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Driver retention

Aug 26, 2023 at 08:49 AM CST
+ 3

Looking for some insight here as I am at a loss. We are a 12 truck operation based out of western Nebraska. Constantly struggling with keeping drivers around long term. I feel we pay damn well 25% of gross and a weeks paid vacation annually and end of year performance bonus. Run primarily 379’s that are well taken care of and 4 year old to new timpte hoppers. We have two dedicated contracts have had them a long time as our bread and butter and fill in the gaps with grain and feed stuffs to get from A-B. In all we run close to 90% loaded miles in a round trip of our lane. If you break down the lane by miles the driver makes on average .65-70 cpm a week. Annually on a steady driving operator is doing well over 100k and home nearly every weekend and home a night or two during week if they live here in our area. On average there guys do 3000-3500 miles a week almost all the miles run east to west on 80 Utah to Iowa which is really quite easy running the big road most of the miles. So what the hell gives?? Has the culture changed so much in the workforce that people just constantly want to jump ship?? I’m not an overbearing boss I’m pretty dang easy going unless you are not maintaining your schedule then I will lean on you at that point. Everyone is paid bi weekly just like all my other employees no bs the check is always there and I try to do my best to accommodate concerns or issues right away when they arise. But I tell ya in the last couple years I’ve had just one out of several quit respectfully and give notice the rest I come back finding a truck parked and cleaned out with no notice no excuses no nothing. I’m sorry no pun intended but out here a 100k plus job is pretty d*** good money and checking around I’m payin a top wage. If I doin something wrong point it out to me cause I’m at a loss. Tires of there being no loyalty or pride amongst drivers anymore I’m old school.

Replied on Sun, Aug 27, 2023 at 06:45 PM CST
- 1

What are you/they hauling? If your guys are getting physically beaten up pounding the heck out of a hopper that could be part of it.

"Home almost every weekend" is probably the other problem.

Replied on Mon, Aug 28, 2023 at 08:38 AM CST
I think you have to ask your drivers for insight. What sucks about the job? Or, maybe the market you are in is just more competitive for drivers than you think? We are a similar size outfit, running similar equipment, but mostly belts. Our drivers get a more vacation time, but their wages are probably 10-15% less than yours. They are home every weekend unless they want to stay out. We have super low turnover, and a quite a few good applications all the time of people who want to drive for us With the expenses the way they are, we find it difficult to consistently put money to the bottom line on freight revenue alone with driver pay where it is. This has been one of the tougher spells in trucking out of the last 10 years for sure. Unfortunately it seems like driver compensation got ratcheted way up during covid. As rates decline, it’s hard as a fleet manager to walk that back and be respectful to team. Every driver has a mix of needs that is comprised of home time, revenue, equipment, the work, and ease of dealing with mgmt. it sounds to me like you got the equipment and revenue covered…. Put yourself in your drivers shoes and think about the work and dealing with management. If something is a pain in the butt, week after week, with no sign of change… guys will move on It’s a tough nut to crack for sure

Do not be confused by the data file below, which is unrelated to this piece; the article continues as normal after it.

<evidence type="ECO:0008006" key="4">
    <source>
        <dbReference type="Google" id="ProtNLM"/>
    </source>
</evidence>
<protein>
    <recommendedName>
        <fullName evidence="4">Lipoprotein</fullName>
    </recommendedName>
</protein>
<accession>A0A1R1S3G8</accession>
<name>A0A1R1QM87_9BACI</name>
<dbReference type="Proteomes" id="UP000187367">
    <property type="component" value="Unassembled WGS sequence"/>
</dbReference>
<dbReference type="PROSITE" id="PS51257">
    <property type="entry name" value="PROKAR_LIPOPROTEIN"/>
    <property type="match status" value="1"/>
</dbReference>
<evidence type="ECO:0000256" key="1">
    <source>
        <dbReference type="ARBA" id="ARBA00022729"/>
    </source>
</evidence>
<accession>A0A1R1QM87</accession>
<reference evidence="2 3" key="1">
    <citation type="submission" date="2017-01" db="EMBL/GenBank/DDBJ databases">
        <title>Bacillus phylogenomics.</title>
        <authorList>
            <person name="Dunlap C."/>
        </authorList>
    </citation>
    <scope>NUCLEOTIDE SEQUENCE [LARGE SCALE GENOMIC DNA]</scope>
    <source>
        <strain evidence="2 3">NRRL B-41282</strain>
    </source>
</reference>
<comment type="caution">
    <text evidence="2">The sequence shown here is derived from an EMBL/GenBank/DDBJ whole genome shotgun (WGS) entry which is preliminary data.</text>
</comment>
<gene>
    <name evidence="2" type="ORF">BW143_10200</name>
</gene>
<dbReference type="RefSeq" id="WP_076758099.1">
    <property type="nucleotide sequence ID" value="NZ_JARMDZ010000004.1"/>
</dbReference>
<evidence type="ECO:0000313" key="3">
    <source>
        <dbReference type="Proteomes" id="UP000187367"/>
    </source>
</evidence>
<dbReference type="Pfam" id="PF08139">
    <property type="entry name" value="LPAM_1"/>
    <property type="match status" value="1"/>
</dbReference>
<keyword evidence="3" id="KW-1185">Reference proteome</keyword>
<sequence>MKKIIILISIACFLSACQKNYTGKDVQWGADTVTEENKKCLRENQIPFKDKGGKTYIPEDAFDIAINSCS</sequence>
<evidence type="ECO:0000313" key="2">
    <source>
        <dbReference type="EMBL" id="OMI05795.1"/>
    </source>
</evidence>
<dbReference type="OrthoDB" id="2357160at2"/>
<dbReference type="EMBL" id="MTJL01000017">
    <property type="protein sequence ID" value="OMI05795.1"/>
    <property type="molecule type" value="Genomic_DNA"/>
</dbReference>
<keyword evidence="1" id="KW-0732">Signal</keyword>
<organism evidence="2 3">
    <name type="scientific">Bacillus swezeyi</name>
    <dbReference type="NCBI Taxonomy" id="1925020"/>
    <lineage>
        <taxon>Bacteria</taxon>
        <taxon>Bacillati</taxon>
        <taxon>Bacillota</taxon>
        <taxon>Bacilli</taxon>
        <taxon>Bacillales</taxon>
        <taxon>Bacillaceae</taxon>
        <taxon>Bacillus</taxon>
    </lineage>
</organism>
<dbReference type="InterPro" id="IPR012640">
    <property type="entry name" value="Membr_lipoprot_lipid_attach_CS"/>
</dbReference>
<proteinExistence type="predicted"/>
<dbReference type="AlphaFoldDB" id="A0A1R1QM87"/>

Replied on Mon, Aug 28, 2023 at 10:51 AM CST

Be serious and ask yourself this. Would you work for you? In my area, I compete with fuel hauling, UPS, FedEx, and others for local jobs. We do regional Mon-Fri and our guys typically gross $100k plus per year. I would NOT stay out over the weekends if I was an experienced driver unless I wanted to.

It seems to take 10 "trial drivers" before you get one good driver. Todays workforce is different than 10+ years ago. "Job jumping" is acceptable to most people. Once you get a good crew, usually they'll bring their friends over.

Replied on Mon, Aug 28, 2023 at 02:45 PM CST
+ 1 - 1

Having no idea regarding what your numbers are, I'd start with: 25% of What? $7,000 a week, or $4,000 a week. People like consistancy, especially if they have set bills every month. Vacation is not worth much if you can't afford to go anywhere.

Replied on Tue, Aug 29, 2023 at 11:58 AM CST
It mite have alot to do with there just plain damn lazy..hire a leagal migrant that would appreciate a job..99% of these drivers wouldn't no a days work if it hit em in the ass. .im. speaking from experience... .
Replied on Tue, Aug 29, 2023 at 11:58 AM CST

In this generation of drivers ,money doesn't motivate them like it did with us older guys. We wanted better for ourselves and family. The new generation every thing has to to be easy and things go the way they want it to go.

Replied on Fri, Sep 01, 2023 at 08:27 PM CST

Put forth more time in the interview process and make sure to explain expectations in detail.

Financial compensation is only one factor of the total package. Benefits and quality of life are a big factor when considering any job or career.

Being gone from home can cause a strain on anybody. Missing loved ones, not getting quality time with their family. Someone could have a medical emergency or a parent with failing health that would make it unappealing to not be there for someone.

Hobbies and weekday activities would be impossible to maintain.

If you could make 100k being gone all the time, or making 50-60k, working only 8 hours a day, and getting to see their close family everyday and have recreational time may seem more appealing.

I would follow up with those who left and ask them in order to ascertain their main problems or grievences.